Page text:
The US Patent and Trademark Office officially published a series of 54 newly granted utility patents for Apple Inc. today. In this particular report we focus on a series of important touch and multitouch patents that were originally filed for between 2007 and 2010. The patents cover everything from the original iPod clickwheel through to touch displays using LTPS which is a class of display Apple wishes to use for the next generation of Retina displays. Touch and multitouch displays are cornerstone technologies behind the mobile device revolution that Apple reinvented in 2007 with the introduction of the iPhone. Our report concludes with four new design patent wins for Apple and a full list of the remaining patents that were granted to Apple today.
A Huge Day for Touch Display Related Patents
Apple has been granted a series of major multitouch related patents today. The first invention relates to an "Integrated display and touch screen." While the patent covers "In Plain Switching" or IPS, it also covers LTPS. LTPS, to a certain degree, is used in the manufacturing of IGZO displays, a class of display that will be able to push pixels past 400ppi for full HD. This is now being considered for the third generation iPad mini.
Technically, Apple's invention relates to liquid-crystal display (LCD) touch screens that integrate the touch sensing elements with the display circuitry. The integration may take a variety of forms. Touch sensing elements can be completely implemented within the LCD stackup but outside the not between the color filter plate and the array plate. Alternatively, some touch sensing elements can be between the color filter and array plates with other touch sensing elements not between the plates. In another alternative, all touch sensing elements can be between the color filter and array plates.
The latter alternative can include both conventional and in-plane-switching (IPS) LCDs. In some forms, one or more display structures can also have a touch sensing function. Techniques for manufacturing and operating such displays, as well as various devices embodying such displays are also disclosed.
Apple's patent FIG. 6 illustrates a simplified model of an LTPS as viewed from the top and side. LTPS is used in IGZO displays that can produce full HD displays.
Apple credits Steve Hotelling, Wei Chen, Christoph Horst, John Elias, Wei Yao, John Zhong, Andrew Hodge, Brian Land and Willem den Boer as the inventors of this granted patent which was originally filed in Q2 2007 and published today by the US Patent and Trademark Office. To review today's 71 granted patent claims, details and more than 100 patent figures, see Apple's patent.
Apple was granted a second multi-touch related patent titled "Simultaneous sensing arrangement." Apple's 2010 multi-touch patent covers touch displays for "a desktop, tablet, notebook, and handheld computers, personal digital assistants, media players, and mobile telephones."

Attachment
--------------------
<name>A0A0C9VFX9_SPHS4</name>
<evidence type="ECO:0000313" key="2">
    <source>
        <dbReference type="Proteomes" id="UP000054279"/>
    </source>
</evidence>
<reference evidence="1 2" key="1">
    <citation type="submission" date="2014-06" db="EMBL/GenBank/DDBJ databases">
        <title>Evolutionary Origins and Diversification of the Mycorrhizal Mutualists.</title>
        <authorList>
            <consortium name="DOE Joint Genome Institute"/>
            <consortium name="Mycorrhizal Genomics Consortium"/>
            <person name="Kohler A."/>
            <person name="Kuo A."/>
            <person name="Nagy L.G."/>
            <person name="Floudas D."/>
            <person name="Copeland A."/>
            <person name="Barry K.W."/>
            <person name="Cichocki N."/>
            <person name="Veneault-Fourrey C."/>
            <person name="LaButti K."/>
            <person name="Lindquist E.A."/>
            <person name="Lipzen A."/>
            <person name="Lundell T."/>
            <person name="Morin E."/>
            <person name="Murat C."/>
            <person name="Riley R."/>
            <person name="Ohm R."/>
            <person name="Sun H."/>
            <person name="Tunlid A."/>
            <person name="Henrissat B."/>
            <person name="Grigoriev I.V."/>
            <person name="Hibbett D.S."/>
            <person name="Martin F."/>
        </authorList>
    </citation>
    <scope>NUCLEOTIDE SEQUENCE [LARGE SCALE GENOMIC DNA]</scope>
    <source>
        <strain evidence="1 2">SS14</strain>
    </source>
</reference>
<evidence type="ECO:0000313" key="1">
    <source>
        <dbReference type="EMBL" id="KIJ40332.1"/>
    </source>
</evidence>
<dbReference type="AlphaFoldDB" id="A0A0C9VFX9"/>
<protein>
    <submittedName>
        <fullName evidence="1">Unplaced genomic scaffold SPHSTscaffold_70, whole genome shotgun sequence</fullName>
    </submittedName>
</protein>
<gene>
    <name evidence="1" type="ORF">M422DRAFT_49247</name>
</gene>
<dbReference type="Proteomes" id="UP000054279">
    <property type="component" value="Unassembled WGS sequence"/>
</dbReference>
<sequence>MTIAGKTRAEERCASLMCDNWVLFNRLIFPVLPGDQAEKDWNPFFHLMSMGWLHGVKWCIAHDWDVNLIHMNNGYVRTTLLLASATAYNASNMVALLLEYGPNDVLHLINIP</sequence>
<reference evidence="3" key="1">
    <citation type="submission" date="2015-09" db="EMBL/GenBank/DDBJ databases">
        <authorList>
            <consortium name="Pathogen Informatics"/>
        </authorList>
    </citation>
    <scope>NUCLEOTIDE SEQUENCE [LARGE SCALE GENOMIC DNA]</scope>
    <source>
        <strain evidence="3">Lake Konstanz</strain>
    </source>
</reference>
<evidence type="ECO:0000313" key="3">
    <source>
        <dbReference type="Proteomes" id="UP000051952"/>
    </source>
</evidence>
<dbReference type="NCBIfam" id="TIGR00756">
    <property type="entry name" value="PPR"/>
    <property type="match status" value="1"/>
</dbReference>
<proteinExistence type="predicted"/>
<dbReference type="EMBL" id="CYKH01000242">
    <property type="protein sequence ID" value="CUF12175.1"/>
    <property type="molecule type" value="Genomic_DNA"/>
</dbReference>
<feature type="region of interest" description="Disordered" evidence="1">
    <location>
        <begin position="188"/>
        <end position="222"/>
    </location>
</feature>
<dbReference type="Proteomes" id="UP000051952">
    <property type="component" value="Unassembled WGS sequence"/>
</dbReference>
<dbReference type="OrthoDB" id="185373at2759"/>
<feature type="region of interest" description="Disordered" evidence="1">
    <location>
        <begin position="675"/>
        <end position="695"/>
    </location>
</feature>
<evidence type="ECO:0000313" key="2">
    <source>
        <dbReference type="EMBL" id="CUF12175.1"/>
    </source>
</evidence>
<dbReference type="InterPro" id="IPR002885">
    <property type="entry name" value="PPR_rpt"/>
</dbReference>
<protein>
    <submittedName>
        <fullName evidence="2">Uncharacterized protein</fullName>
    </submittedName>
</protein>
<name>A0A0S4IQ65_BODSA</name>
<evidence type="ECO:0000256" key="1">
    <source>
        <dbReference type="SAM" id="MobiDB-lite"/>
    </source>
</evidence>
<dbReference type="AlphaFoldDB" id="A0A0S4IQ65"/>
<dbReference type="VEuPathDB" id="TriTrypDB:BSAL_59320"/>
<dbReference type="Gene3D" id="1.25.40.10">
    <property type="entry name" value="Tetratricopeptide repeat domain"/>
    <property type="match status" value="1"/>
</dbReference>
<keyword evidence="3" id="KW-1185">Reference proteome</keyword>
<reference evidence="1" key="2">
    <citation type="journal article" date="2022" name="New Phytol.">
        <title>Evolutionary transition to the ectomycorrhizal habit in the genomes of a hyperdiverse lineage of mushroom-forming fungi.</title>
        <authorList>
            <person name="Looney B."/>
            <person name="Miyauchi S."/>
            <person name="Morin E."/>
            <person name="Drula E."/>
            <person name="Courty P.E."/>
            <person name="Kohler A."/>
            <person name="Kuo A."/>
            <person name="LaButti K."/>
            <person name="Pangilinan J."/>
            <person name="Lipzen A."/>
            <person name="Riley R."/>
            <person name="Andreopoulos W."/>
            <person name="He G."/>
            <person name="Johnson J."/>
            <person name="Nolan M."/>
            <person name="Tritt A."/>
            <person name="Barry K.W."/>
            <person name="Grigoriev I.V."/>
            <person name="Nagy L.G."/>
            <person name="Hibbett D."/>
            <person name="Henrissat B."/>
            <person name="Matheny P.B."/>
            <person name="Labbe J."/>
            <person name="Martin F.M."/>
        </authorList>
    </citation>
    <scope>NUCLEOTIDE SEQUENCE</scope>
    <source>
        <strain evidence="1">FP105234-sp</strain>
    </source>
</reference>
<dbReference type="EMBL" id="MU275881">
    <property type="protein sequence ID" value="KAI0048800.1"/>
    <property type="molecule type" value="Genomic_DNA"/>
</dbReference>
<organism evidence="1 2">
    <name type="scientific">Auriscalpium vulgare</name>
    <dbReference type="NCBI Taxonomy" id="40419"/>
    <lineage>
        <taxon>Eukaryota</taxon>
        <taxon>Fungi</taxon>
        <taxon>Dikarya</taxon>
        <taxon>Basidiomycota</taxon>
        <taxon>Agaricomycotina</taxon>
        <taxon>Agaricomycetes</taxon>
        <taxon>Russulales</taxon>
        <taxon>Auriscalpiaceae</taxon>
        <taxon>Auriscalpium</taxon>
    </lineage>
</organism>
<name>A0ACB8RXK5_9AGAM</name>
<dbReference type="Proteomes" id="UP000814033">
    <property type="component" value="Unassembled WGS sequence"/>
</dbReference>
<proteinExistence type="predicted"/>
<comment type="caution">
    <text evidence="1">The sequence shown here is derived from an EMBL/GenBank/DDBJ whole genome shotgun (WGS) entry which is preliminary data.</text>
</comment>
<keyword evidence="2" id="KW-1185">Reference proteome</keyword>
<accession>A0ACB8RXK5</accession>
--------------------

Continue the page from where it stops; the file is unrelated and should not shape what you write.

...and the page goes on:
Apple was also granted a third touch related patent today titled "Front-end signal compensation," that's a technical one that generally relates to iDevice displays that are capable of generating a dynamic output signal.
Apple was also granted a fourth touch related patent titled "Touch pad for handheld device" which relates to the original iPod and its clickwheel. On September 27, a Japanese Court Ruled that Apple's Click Wheel had infringed upon a Japanese Patent.
And lastly on this front, Apple was granted a fifth touch related patent titled "Control selection approximation," which generally relates to user interface processing, including but not limited to, apparatuses and methods for recognizing touch inputs.
Apple's granted patent FIG. 3 illustrates an exemplary view hierarchy.
Apple Granted Four Design Patents Today
Apple was granted four design patents today covering the iPhone 4S, the fifth generation iPod nano, the MacBook's MagSafe Port and display hinge.
The Remaining Patents granted to Apple Today
A Note about Utility Patents: In United States patent law, utility is a patentability requirement as provided by 35 U.S.C. § 101, an invention is "useful" if it provides some identifiable benefit and is capable of use. European patent law does not consider utility as a patentability criterion. Instead, it requires that to be patentable an invention must have industrial applicability. This is why some of Apple's patents are challenged more in Europe by their competitors rather than in the US.
Patently Apple presents only a brief summary of granted patents with associated graphics for journalistic news purposes as each Granted Patent is revealed by the U.S. Patent & Trademark Office. Readers are cautioned that the full text of any Granted Patent should be read in its entirety for full details. About Comments: Patently Apple reserves the right to post, dismiss or edit comments.
New on Patent Bolt this Week